The History of the Titanic’s Wreck on the Iceberg
What happened the night of April 14–15, 1912, when the Titanic sank? From the initial iceberg warnings to the wreck of the Titanic sinking to the bottom of the ocean, the night was a horrible ordeal.
Heeding iceberg warnings
Captain Edward J. Smith and the officers on the Titanic were well aware that they might encounter icebergs in the North Atlantic. Knowing about icebergs was part of their training. On April 14 alone, six wireless messages were sent to the Titanic about icebergs in her path.
The wireless messages tell of a huge ice field in the Titanic’s path. Here’s what the crewmen did:
5:20 p.m.: Captain Smith set the Titanic on a course slightly to the south and west of the route he would normally take his ship.
7:15 p.m.: First Officer William Murdoch ordered the fore-scuttle hatch closed so that no light emanated from the hatch and they could see forward of the ship without any light interfering.
9:30 p.m.: Second Officer Charles Lightoller sent a message to the crow’s nest to keep a sharp lookout for ice.
Here’s what the crew of the Titanic didn’t do:
Slow the ship.
Post extra lookouts.
Colliding with the iceberg
At 11:40 p.m., lookout Frederick Fleet saw the outlines of a large dark object looming in the mist, and he rang the 16-inch brass bell in the crow’s nest three times to signal object directly ahead. He rang the telephone connecting the crow’s nest to the bridge, and when Sixth Officer James Moody answered, he shouted into the phone, Iceberg right ahead.
Moody relayed the order to First Officer Murdoch in the wheelhouse, who tried to prepare the Titanic for impact.
Few passengers had any idea that the ship was less than three hours from sinking. Passengers came out of staterooms and cabins to inquire why the engines had stopped. The porters assured them that nothing was the matter.
The side of Boiler Room 6 ripped open, sending a cold, violent flood of water into the room; seawater was also pouring into Boiler Room 5.
Assessing the damage
The iceberg had pierced the hull, buckling the hull plates and popping rivets as it scraped the ship. Five of the watertight compartments in the hull were flooding. The watertight compartments were devised so that the ship would remain afloat if any two were flooded, but when the five compartments at the front of the ship filled with water, their combined weight would sink the ship.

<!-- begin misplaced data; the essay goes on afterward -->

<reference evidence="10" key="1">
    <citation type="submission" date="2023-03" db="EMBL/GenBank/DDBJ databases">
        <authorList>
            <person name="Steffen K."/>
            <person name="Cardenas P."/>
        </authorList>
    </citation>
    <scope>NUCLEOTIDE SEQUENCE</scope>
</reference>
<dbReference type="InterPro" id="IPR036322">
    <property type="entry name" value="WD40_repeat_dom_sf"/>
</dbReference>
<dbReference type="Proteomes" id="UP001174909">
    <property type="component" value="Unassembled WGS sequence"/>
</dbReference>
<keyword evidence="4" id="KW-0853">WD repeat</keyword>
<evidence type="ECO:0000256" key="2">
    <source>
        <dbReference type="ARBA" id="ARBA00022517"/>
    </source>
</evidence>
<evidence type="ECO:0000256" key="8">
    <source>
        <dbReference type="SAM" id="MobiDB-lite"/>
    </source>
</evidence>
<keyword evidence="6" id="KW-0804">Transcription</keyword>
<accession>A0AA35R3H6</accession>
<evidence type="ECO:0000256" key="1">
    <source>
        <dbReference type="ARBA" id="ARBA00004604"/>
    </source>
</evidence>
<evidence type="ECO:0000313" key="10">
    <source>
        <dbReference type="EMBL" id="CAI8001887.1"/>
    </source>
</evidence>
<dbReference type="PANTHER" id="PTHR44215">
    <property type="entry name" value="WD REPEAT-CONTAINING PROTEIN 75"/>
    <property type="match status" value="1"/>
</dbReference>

Thomas Andrews, the chief designer of the Titanic, figured that the Titanic had two hours left before the frontmost compartments flooded entirely with water and the ship sank.
Sending out distress signals
When Captain Smith returned to the bridge, he ordered Fourth Officer Joseph Boxhall to calculate the Titanic’s position. Then he had the Titanic’s Marconi operators send out distress signals.
Besides the wireless messages, the Titanic sent out two types of distress messages:
Rockets: Fourth Officer Boxhall fired off signal rockets from the Boat deck.
Morse lamp: Boxhall tried to signal a ship he saw in the distance by Morse lamp, but he got no response.
Boarding and launching the lifeboats
Titanic officers observed the women and children first rule when loading the lifeboats, but if a lifeboat wasn’t full when the time came to launch it, men were invited to board.
Third-class passengers had been confined to lower decks of the ship. Trying to get to the lifeboats on the Boat deck, they got lost in the unfamiliar passages and stairways of the upper decks. Immigrants who didn’t speak English couldn’t find out from the stewards where they were supposed to go or what they were supposed to do.
By the time the last lifeboat was launched at 2:05 a.m., there wasn’t enough time to launch two of the Englehardt collapsible lifeboats, so these two boats were cut loose and fell overboard.
At 2:18 a.m., the ship’s electrical system failed. All lights aboard the ship went out.
Sinking into the North Atlantic
By now the bow of the ship was submerged, and the stern reared high in the air. As the Titanic’s bow sank, her stern rose, and those still on the Boat deck scrambled to the stern to stay clear of the water, or they took their chances and jumped into the frigid Atlantic.
The giant ship became nearly perpendicular to the surface of the ocean. It could no longer bear the strain of carrying so much seawater or being in a position — nose down — for which it wasn’t constructed. The steamship cracked in two. The bow sank first. Then the stern fell backward to the surface of the ocean, rested there a moment as if nothing had happened, and then sank, too.